Rain will limit the spread of the 416 Fire, but fire officials said they doubt the moisture will much impact on dousing the blaze.
“There’s no dramatic impact to it today,” said spokeswoman Jamie Knight. “For the most part, today we’re expecting the fire to remain as is.”
The fire received 0.4 inches from Saturday morning’s rains, while the Hermosa Valley received 0.1 inch, Knight said. Winds were between 3 to 6 mph.
Because of the area’s drought conditions, a “slow and steady” rain is needed for two weeks or more to drastically impact the fire, Knight said.
“Certainly every little bit of rain that comes is fantastic, but this moisture event is definitely not going to change the situation dramatically.”
While rain can make certain firefighting tasks easier, it also creates new hazards. Firefighters will have to navigate slick rock and mud while continuing to battle the fire.
“It’s going to make the roadsides more slick, it’s going to make the hillsides more slick,” Knight said. “There’s pluses and minuses to rain on a fire.”
Firefighters plan to use the decreased fire behavior to continue to build fire lines and do long-term planning.
“We’re certainly using this opportunity to improve lines that are already out there and prepare ourselves for when the warm weather comes again,” Knight said.
Remnants of Tropical Storm Bud arrived early Saturday and sprinkled light rain on the 416 Fire burn area, the first prolonged and measurable rain since the wildfire started 16 days ago.
The rain started falling about 2 a.m. on the 32,959-acre burn area, and produced about 0.05 inches within four hours, said Tom Renwick, meteorologist with the National Weather Service in Grand Junction.
The light rain was expected to increase around noon today and continue through Saturday evening, he said. Sunday afternoon is expected to bring more light rain.
In total, weather forecasters are calling for 0.8 inches of rain through Sunday evening, which is significant considering average rainfall for the whole month of June is 0.64 inches, Renwick said.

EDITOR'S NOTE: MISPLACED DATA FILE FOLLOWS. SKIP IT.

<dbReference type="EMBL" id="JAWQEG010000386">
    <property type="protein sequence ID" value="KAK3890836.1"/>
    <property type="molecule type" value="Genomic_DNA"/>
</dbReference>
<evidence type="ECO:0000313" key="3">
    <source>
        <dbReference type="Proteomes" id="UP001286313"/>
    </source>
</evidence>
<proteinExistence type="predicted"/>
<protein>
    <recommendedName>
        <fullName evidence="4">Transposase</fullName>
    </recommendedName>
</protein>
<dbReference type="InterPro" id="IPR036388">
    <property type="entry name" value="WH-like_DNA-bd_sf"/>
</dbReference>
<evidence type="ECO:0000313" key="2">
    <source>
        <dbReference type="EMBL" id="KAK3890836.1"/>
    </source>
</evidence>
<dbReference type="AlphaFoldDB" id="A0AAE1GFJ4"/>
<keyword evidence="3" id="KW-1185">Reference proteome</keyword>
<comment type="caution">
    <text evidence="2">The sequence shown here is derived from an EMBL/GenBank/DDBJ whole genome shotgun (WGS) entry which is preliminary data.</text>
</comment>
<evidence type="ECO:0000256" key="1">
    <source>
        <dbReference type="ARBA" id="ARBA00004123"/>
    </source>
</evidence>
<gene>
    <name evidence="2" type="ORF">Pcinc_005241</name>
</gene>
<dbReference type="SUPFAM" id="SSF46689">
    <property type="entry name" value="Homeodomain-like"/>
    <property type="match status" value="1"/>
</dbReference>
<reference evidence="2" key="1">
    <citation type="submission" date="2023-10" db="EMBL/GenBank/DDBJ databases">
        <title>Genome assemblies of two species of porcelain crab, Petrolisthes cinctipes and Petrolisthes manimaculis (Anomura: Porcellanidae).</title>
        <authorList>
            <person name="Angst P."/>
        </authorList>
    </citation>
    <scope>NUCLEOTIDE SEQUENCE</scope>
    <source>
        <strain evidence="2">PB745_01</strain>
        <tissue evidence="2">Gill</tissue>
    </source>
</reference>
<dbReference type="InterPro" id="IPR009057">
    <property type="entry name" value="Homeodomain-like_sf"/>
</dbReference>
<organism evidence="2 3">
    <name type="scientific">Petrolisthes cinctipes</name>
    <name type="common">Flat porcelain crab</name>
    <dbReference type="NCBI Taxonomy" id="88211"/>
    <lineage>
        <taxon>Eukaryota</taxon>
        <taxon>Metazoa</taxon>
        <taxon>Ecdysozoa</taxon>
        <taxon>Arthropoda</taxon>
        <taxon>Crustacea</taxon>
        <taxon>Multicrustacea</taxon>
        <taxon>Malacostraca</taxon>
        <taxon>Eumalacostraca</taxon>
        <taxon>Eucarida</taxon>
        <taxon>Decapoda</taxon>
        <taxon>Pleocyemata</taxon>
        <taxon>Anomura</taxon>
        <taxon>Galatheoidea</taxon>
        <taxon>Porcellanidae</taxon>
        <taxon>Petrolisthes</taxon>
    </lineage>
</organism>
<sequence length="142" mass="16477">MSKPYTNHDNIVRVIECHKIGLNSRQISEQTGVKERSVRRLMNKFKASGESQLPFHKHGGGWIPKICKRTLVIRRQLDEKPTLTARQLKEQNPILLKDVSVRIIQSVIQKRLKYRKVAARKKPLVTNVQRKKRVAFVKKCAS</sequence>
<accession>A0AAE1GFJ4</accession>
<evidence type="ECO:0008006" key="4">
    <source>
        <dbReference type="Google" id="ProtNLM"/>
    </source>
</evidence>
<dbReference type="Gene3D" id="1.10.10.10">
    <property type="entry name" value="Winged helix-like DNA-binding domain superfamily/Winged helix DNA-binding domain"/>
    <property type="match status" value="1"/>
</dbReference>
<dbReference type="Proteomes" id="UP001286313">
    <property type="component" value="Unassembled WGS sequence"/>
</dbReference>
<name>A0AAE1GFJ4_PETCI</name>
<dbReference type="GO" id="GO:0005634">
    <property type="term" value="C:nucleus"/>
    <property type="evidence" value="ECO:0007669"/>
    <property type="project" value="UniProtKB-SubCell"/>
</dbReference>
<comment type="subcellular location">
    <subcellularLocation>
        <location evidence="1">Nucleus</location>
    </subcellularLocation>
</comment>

Residents can thank Tropical Storm Bud for the mid-June moisture.
“The remnants of Tropical Storm Bud is just getting into the mean flow and coming up north; it’s great,” Renwick said. “Everything just came together perfectly, where the high pressure is located, where this moisture is coming from – it pulled up into the rotation around that high and just comes right up into our area.”
A flash-flood warning is in effect until midnight, causing firefighters and emergency workers to keep a watchful eye on the rain and the impact heavier rainfall may have on the burn area later today. It takes only 0.25 inches of rain to cause flash flooding around burn areas. A quick thunderstorm can dump well over that amount, Renwick said. The high country received 0.11 inches of rain overnight.
“The soils really can’t hold any rain,” Renwick said.
Fire officials are predicting a 90 percent chance of wetting rain Saturday. La Plata County Emergency Services is working closely with the 416 Fire leadership to establish a specific flood response plan. The Type I team managing the 416 Fire has established a flood support group to support emergency management officials if necessary, and specialized water rescue teams are already in place should the need arise.
Overnight rains did not significantly alter fire behavior, however relative humidity was significant and will contribute to a less active fire, officials say. Temperatures are expected to be in the mid-50s to mid-60s. Winds are expected to be 4 to 8 mph with occasional gusts up to 20 mph.
Crews will have to be patient during the thunderstorms, as firefighters wait for the best opportunity to utilize burnouts or direct attacks on the blaze. Crews will work to continue holding the fire on the ridgeline west of Hermosa. Crews will also continue scouting the west and north areas of the fire in an effort to prevent the fire from reaching Lightner Creek. Helicopters will continue to monitor the fire on the cliffs south of Electra Lake Road.
The Burro Fire, burning about 6 miles west of the 415 Fire, was last estimated at 3,484 acres and is 10 percent contained.
An earlier version of this story gave an incorrect average rainfall for June. Incorrect information was given to the Herald.